Zimbabweans rejoiced yesterday as blocked social media platforms were restored following a High Court ruling on Monday.
By Tatenda Chitagu/ Rutendo Matanhike
The ruling follows a challenge by the Zimbabwe Lawyers for Human Rights and Media Institute of Southern Africa (Misa)-Zimbabwe.
Government had shut down the Internet and blocked social media sites like WhatsApp, Facebook and Twitter following bloody fuel price hike protests that rocked the nation since Monday last week.
Several people were tortured in retribution by the State, whose agents left an estimated 12 people dead, according to the Human Rights NGO Forum.
But it was the Internet blockade that left many in the “super highway” darkness on the violent crackdown against the protests.
An estimated eight million people use WhatsApp in the country, according to the Afrobarometer 2018 poll.
On Monday, it was all joy for many Zimbabweans who had turned to social media to vent their anger when the services were restored.
Voluntary Media Council Zimbabwe director Loughty Dube said the move by government was a violation of the citizens’ right to access information freely and without interruption.
“It is unconstitutional for the government to infringe on citizens’ right to information. Zimbabweans have a right to Internet services and are free to use internet platforms of their choice,” he said.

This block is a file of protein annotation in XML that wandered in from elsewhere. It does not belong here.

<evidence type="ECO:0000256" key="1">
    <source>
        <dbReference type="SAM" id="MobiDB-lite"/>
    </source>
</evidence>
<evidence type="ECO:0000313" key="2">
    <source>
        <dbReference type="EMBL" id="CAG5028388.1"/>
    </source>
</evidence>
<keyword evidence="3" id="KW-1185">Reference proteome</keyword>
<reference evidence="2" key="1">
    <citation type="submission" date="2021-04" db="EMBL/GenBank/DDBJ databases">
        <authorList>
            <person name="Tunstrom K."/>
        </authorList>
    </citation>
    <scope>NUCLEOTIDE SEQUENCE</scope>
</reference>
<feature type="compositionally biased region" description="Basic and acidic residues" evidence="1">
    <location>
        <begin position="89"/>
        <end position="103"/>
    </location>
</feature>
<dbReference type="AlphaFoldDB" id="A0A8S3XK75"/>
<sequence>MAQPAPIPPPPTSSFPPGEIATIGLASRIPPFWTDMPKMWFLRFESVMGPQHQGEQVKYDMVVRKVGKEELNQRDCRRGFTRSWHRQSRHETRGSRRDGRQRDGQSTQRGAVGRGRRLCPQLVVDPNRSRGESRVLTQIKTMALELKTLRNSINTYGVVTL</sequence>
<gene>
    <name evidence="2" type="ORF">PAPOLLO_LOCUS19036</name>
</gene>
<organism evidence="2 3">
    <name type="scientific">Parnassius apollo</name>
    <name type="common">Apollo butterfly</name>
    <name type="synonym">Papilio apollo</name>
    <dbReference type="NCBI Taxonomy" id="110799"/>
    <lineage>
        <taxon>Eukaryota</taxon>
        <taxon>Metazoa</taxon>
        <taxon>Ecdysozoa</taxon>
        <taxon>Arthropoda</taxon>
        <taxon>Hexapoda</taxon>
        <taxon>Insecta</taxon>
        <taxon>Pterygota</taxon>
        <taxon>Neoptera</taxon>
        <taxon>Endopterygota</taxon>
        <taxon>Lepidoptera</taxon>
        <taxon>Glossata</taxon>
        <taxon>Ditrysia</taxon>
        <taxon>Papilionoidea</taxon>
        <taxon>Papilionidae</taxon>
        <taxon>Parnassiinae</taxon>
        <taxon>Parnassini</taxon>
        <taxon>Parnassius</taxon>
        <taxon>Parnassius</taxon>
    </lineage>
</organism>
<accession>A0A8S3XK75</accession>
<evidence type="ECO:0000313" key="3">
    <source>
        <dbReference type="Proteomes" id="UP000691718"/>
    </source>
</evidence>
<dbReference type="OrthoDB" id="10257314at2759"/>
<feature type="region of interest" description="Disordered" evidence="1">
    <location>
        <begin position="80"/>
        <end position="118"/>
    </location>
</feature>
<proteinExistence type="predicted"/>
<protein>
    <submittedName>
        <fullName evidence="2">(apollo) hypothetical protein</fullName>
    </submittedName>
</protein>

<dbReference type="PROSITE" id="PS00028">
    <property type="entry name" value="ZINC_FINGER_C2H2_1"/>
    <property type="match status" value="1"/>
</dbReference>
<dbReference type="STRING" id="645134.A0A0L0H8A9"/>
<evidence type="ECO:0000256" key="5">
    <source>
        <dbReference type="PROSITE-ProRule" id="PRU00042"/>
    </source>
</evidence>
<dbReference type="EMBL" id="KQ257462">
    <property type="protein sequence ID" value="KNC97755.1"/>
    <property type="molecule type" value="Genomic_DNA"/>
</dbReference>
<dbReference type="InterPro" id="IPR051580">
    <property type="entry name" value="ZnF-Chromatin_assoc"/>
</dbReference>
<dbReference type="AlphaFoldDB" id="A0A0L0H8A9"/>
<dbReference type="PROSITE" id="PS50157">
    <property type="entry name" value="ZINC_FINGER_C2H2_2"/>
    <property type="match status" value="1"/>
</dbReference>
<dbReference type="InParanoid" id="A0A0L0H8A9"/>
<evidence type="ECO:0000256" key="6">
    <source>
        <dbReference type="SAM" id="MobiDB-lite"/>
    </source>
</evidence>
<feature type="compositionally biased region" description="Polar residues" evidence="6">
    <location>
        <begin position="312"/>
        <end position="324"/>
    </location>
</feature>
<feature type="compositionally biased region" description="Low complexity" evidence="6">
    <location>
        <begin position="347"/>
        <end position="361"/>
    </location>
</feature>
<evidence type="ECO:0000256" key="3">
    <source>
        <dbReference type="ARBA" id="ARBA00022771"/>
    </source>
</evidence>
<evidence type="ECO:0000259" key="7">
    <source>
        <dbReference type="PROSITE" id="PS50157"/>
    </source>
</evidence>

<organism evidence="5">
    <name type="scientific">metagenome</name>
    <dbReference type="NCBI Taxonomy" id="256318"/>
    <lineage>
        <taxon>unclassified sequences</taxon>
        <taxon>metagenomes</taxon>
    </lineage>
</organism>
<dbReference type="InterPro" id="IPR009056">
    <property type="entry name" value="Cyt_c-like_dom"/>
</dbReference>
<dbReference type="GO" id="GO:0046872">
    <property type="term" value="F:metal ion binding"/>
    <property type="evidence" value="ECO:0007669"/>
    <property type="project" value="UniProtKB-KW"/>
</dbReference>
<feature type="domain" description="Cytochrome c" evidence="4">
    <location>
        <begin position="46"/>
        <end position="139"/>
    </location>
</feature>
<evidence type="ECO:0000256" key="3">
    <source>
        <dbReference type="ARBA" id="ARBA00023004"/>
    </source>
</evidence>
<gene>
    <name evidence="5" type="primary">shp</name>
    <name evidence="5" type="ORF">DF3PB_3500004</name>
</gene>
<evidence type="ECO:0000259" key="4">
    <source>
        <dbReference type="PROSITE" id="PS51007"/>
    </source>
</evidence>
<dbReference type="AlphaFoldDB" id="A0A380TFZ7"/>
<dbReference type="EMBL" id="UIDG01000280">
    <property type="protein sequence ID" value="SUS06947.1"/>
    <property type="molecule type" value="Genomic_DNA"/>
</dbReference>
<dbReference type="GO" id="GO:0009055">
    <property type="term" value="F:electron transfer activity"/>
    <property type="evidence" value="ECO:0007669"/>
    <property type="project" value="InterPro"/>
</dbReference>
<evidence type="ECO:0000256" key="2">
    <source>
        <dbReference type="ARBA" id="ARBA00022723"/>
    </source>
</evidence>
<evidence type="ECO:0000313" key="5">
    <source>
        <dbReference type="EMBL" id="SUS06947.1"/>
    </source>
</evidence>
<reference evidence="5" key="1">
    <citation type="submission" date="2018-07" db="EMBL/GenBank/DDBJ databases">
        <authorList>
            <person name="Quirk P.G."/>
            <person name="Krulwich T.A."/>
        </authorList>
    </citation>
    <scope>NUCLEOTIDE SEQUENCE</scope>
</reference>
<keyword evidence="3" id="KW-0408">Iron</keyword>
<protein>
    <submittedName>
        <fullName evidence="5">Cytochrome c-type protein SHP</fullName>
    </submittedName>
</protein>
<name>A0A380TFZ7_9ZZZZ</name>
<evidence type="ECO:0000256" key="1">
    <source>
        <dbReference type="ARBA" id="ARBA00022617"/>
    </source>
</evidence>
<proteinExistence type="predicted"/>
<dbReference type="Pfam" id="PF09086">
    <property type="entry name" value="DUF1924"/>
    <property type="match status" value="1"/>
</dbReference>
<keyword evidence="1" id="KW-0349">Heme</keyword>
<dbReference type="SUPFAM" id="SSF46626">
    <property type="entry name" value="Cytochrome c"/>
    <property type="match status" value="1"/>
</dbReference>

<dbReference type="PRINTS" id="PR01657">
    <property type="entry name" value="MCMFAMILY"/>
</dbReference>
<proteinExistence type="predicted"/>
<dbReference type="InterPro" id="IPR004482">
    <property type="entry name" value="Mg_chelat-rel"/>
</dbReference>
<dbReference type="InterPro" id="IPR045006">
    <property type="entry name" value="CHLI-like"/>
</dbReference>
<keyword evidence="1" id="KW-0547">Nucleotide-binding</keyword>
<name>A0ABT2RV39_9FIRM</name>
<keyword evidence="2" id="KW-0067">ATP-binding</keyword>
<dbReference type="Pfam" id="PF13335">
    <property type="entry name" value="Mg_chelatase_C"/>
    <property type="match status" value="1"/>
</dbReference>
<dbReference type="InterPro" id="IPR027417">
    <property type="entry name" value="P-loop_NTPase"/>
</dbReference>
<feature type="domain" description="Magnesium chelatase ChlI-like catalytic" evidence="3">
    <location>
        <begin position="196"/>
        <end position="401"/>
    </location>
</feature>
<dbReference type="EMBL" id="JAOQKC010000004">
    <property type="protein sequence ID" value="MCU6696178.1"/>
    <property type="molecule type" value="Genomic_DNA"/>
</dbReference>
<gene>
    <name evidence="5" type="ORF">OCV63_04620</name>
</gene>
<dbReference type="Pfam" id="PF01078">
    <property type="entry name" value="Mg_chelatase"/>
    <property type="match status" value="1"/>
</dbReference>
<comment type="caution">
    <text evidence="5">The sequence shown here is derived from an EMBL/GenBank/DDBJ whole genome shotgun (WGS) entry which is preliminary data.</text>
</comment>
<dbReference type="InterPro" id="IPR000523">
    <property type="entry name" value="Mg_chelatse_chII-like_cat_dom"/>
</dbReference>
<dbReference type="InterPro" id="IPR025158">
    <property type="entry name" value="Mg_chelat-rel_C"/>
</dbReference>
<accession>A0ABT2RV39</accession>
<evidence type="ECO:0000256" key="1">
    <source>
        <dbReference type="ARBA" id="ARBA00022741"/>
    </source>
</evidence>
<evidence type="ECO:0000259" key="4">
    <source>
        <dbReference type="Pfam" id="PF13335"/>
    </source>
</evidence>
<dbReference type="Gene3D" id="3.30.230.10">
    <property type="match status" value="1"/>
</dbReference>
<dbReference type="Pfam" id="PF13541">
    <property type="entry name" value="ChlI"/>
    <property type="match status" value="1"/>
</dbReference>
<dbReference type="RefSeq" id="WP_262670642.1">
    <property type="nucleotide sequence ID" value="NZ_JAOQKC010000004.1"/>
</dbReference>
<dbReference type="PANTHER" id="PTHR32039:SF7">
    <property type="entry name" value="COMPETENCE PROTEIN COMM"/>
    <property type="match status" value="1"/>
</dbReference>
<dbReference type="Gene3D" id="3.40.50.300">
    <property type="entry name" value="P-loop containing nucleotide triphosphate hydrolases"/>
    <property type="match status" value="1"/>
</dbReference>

Media Alliance of Zimbabwe programmes officer Nigel Nyamutumbu said the High Court ruling conformed with democratic principles of promoting citizens’ right to access to information and free expression.
“It is pleasing to note that citizens have temporary relief and are able to enjoy their constitutionally-guaranteed freedoms,” he said.
“We, however, cautiously celebrate the Court’s ruling as we take seriously threats to clampdown on citizens’ digital rights under the guise of undemocratic cyber laws.”
Media lawyer Christopher Mhike said the High Court must be commended for its brave ruling on the Internet shutdown matter.
“While it lasted, the illegal and tyrannous blackout threatened the credibility of Zimbabwe’s standing in the community of nations as an authentic democracy,” he said.
“The court order, therefore, comes as a massive relief to local individuals and organisations that rely on the Internet for business, day-to-day transactions, communication and a variety of other normal technology-based activities.”